Always searching for something new, craft brewers are putting more creative spins on barrel-aged beers. Most recently, the segment known for Bourbon barrel-aged unicorns is being reinvigorated with brews aged in a wide array of barrels—including those that once held wine, rye, Scotch, Tequila, and even gin.
Founders Brewing Co., for example, recently introduced Daycap Lime, a gose-style ale aged in Tequila barrels. “People love Tequila drinks like Margaritas and Palomas,” explains brewmaster Jeremy Kosmicki. “Beers made with those inspirations tend to generate a bit of excitement.” Daycap Lime, with an abv of 5%, is also a refreshing choice during the warm summer months, he adds, noting that the Tequila character lends itself well to the tart, citrusy flavor of a gose.
Portland, Oregon’s Gigantic Brewing Co., meanwhile, offers the gin-barrel aged Pipewrench IPA. “The juniper flavor of the gin goes extremely well with IPAs that have citrus and pine notes,” says Van Havig, owner and master brewer. Pipewrench—which is aged in gin barrels from Ransom Spirits in nearby Sheridan, Oregon—is available year-round in Gigantic’s taproom, with limited distribution on draft and in bottles in Oregon, Washington, and California. “The people who like Pipewrench absolutely love it,” Havig says. “We often hear that it’s someone’s favorite beer.” Pipewrench isn’t the only beer the Oregon brewery ages in barrels. Its annual Massive! barleywine and Most Most Premium Russian imperial stout are both aged in a variety of barrels, including those that once housed Scotch, Irish whiskey, rye, rum, Mezcal, Port, and Pinot Noir. Among other brands, even the venerable Bourbon County barrel-aged stout from Goose Island Brewing has been aged in barrels other than Bourbon. The Reserve Rye Bourbon County stout variant from 2019, for example, was aged in 100% Rittenhouse rye barrels.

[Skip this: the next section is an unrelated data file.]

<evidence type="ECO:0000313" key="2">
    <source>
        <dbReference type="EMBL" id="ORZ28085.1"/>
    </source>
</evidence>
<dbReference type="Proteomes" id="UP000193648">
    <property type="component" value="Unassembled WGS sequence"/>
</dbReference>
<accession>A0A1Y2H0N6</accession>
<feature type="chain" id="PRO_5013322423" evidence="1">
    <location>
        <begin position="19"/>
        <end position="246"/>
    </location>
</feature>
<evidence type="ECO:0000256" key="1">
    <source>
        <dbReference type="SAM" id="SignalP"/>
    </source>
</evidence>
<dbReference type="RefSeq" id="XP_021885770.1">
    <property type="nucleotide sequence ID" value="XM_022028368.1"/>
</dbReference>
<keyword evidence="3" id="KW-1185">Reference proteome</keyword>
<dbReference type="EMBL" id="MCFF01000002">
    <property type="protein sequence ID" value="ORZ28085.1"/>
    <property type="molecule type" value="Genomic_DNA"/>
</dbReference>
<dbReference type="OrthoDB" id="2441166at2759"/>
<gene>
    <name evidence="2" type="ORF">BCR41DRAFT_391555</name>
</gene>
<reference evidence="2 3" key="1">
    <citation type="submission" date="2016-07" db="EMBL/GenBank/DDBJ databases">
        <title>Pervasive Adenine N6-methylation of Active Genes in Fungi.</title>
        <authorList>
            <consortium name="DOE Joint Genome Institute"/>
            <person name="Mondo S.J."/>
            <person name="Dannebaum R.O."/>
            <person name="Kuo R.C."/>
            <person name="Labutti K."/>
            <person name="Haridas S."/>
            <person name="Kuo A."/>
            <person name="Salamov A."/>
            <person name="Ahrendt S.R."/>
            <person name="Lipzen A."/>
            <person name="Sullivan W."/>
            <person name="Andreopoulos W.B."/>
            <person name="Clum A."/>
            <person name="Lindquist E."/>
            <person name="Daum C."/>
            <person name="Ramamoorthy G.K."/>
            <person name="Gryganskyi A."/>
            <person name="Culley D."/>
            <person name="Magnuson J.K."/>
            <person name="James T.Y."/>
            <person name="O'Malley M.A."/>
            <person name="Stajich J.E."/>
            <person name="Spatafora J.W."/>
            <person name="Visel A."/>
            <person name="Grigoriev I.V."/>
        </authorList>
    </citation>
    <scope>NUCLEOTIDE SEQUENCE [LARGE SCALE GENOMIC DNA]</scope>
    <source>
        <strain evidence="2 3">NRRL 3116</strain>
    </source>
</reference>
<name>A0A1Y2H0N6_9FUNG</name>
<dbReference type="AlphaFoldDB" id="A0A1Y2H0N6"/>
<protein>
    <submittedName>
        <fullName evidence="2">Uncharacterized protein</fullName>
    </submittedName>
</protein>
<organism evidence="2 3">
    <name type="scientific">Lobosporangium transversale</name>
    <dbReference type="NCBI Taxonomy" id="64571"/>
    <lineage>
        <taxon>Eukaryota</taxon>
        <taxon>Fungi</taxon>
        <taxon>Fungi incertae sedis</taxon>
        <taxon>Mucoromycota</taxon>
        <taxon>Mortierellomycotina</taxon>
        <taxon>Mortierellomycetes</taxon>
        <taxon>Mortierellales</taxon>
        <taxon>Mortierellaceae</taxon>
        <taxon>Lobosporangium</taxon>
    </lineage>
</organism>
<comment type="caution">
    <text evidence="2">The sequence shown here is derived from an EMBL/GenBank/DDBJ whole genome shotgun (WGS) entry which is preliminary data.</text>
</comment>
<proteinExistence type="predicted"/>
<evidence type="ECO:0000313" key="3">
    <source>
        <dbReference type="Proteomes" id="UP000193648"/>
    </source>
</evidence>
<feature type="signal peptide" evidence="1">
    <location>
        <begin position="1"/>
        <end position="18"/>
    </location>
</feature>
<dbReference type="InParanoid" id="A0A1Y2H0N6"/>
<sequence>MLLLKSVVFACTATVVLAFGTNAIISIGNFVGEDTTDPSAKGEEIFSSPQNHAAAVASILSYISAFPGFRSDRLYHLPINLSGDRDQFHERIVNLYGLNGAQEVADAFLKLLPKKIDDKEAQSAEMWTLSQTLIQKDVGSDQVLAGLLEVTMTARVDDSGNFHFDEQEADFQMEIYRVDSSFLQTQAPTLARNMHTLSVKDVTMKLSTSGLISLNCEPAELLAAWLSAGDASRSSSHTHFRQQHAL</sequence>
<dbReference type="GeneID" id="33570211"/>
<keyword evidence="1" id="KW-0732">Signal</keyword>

Charlotte, North Carolina-based Birdsong Brewing opts for aging its Liquid Lies sour ale in red wine barrels with black currant purée. “Due to the berry flavors in red wines, I decided that a red wine barrel would complement the sour ale,” brewer Jack Bannon says of the limited release brew that’s aged in American oak barrels for three months. “Consumers really like it, particularly the little bit of sweetness that comes from the barrels,” he adds. Gigantic Brewing has also experimented with aging beers in wine barrels, including a series of mixed fermentation brews aged in Pinot Noir and Chardonnay barrels.
In another unique effort, Dogfish Head Craft Brewery earlier this year unveiled a special release of its popular 120 Minute Imperial IPA aged for one year in freshly emptied barrels of Samuel Adams Utopias, the bi-annual strong ale from sister brewery Boston Beer Co. The Delaware brewery recommends that the 17% abv 120 Minute IPA Aged in Utopias Barrels, packaged in 12-ounce bottles ($40 a 4-pack), be enjoyed shared or aged.
Beer retailers welcome the new brews. “Customer response has been positive for beers aged in barrels other than Bourbon,” says Gabe Perez, beer department manager at Garfield’s Beverage in Barrington, Illinois, one of the chain’s nine stores. “Many express their appreciation for the experimental flavors and subtle nuances of these variations,” notes the retailer, pointing to beers like Deschutes Brewery’s The Abyss, aged in rye barrels, and Central Waters’ Brewers Reserve Key Lime gose, aged in Tequila barrels. Barrel-aged brews at Garfield’s are priced between $10 and $30 a bottle, depending on the brewery, availability, and the aging process. At the four-unit Hop City beer and wine bar and bottle shop, with locations in Georgia and Alabama, founder and CEO Kraig Torres says, “We see a fair number of sour beers aged in wine barrels, including Sherry, Viognier, and Chardonnay.” In total, Hop City offers about 300 barrel-aged beers over the course of a year, priced from $10-$45 a bottle or can.
Brewers and retailers agree that with the ongoing diversification of barrel-aged beers, the future for the segment is promising. “Lower-alcohol barrel-aged beers like Daycap open the door to another set of consumers and occasions,” Founders’ Kosmicki says. Perez expects that more craft brewers will experiment with barrel aging and expand variations. “As consumers become more knowledgeable and discerning about their beer, we anticipate continued interest and demand for the unique creations and aging techniques that barrel aging provides,” he says.